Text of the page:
Danny smiled, all creepy, but that made me believe him somehow. I had no choice. Had there been other dudes there, an audience, I’d have known Danny was fucking with me. With all of us. But no.

That’s the thing with certain people. Spend some time with them, nobody else around, and you realize later what they say to you comes with nothing attached. No strings. No stakes. Nada. Just straight-up talk. Shit that sticks in your head and rolls around, keeps you up at night, especially when you sleep alone.


Danny spent his whole life at first drawing, then painting, black circles with white, sometimes yellow or orange rings around them. He didn’t know why he painted them, didn’t understand the urge or force or what some call higher calling that “led” to his peculiar art. All Danny knew, better than his family history, better than the Bible, better than his three-year-old’s birthday, better than his cheating heart, were the rings. The rings. The black circles with light rings. He sold them, people liked them, hung the canvases on their bathroom walls, but he’d’ve painted them anyway.

April 10, 2019, the release date of the first image of a black hole, was just another day for Danny. As the world at large collectively gasped, shared on social media, talked around water coolers, Danny smiled.

They’d look back at his work later and say, Thief.

But Danny was cool. He knew. Another person knew.

One person is all you need.

It Worked Before

Author: R. J. Erbacher

This was bizarre.

He hovered over the planet and examined it.

During the last check of this planet, there were more than eight million different species. Most were instinctual but others were fairly intelligent residents. Some of those species had billions of inhabitants, some of the smaller ones even had trillions. Now there was just one. And not just one species but only one single entity of that one species.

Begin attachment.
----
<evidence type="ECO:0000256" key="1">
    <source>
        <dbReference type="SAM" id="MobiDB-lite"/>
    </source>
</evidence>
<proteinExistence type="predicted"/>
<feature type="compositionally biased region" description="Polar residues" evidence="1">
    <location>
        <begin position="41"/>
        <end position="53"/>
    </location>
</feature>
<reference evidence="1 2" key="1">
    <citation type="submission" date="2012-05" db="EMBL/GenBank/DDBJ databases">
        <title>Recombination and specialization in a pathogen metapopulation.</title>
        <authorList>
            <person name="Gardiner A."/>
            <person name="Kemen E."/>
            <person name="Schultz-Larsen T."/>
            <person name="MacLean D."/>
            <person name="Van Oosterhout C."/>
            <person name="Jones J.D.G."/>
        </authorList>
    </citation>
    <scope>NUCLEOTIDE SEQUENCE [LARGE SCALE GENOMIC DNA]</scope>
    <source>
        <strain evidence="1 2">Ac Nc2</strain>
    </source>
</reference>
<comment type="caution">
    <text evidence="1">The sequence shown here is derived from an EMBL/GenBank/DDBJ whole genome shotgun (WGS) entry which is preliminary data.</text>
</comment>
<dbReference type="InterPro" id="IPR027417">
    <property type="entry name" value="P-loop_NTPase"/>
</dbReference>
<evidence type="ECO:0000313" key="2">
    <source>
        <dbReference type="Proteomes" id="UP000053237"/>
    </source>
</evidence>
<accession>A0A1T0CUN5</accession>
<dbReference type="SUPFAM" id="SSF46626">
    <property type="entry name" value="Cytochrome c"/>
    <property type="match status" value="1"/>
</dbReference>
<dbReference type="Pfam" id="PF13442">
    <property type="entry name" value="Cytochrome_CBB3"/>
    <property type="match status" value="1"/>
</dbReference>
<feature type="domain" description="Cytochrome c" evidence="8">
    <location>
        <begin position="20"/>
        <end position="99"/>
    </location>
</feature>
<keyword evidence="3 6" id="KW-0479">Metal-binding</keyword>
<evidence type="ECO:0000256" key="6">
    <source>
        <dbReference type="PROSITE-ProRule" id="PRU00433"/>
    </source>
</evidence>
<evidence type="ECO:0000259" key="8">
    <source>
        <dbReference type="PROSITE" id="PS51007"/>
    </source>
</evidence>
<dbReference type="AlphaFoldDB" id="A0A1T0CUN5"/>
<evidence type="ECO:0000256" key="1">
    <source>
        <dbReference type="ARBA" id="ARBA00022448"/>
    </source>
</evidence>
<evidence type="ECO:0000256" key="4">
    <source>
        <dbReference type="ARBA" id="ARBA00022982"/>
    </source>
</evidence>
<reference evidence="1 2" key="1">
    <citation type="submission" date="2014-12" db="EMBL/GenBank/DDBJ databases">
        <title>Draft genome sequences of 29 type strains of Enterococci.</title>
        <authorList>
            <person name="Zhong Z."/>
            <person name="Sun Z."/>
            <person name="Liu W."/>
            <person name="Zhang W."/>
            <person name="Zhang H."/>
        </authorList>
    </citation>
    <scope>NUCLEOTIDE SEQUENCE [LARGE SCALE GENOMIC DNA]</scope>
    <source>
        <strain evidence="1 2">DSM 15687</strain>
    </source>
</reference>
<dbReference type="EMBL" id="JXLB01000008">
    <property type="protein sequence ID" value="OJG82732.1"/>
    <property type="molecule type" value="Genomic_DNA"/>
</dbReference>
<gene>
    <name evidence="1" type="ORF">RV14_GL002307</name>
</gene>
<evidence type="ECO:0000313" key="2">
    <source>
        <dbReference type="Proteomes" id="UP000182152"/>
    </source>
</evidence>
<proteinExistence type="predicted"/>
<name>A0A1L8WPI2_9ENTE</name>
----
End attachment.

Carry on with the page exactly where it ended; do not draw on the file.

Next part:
True, there was a gap of time. He hadn’t been back here for a couple of thousand years but what could have gone so wrong, so quickly?

More importantly what was this individual essence? How had it survived on a planet by itself? And what happened to all the rest?

Was it just lucky enough to be the sole survivor of a global disaster? That seemed far-fetched. Maybe this one ‘thing’ had enough energy to destroy everything else, including every little bug and tadpole. That would make it pretty damn powerful but again, highly unlikely. Or was this an enormous blob like presence that was not indigenous to the planet and methodically sucked all of it up, absorbing all other life entirely into its own massiveness? None of these prospects were really feasible. Yet it was all just a little bit scary.

The last time that things had gone this haywire, an incident needed to happen; to make a correction. Bulky little-brained beasts meandering around for millions of years and not developing as they should and not making a substantial contribution to the higher cause. So, a big rock was redirected, and the impact blotted out the mistakes. It took a while but when things were back on a more congenial path it was time to move onto bigger and better things.

Now this. This planet was becoming a real pain. Time for another correction.

A smaller rock was meticulously nudged into a bigger rock which was now perfectly aligned with the singularity that harbored down there. The ball of destruction screamed through the atmosphere and lit up the sky. This should take care of things. Then there would be the waiting for the whole process to become reestablish and hopefully progress into a more acceptable design. That could take another million years or so. He’d have to be persevering. Maybe third times the charm.

He waited for contact. The ground shaking divot into the crust. Waited for the tremendous plume of dust, billowing out until it covered the majority of the planet. He waited. But there was none of that.

Instead, some ‘thing’ threw the rock back at Him.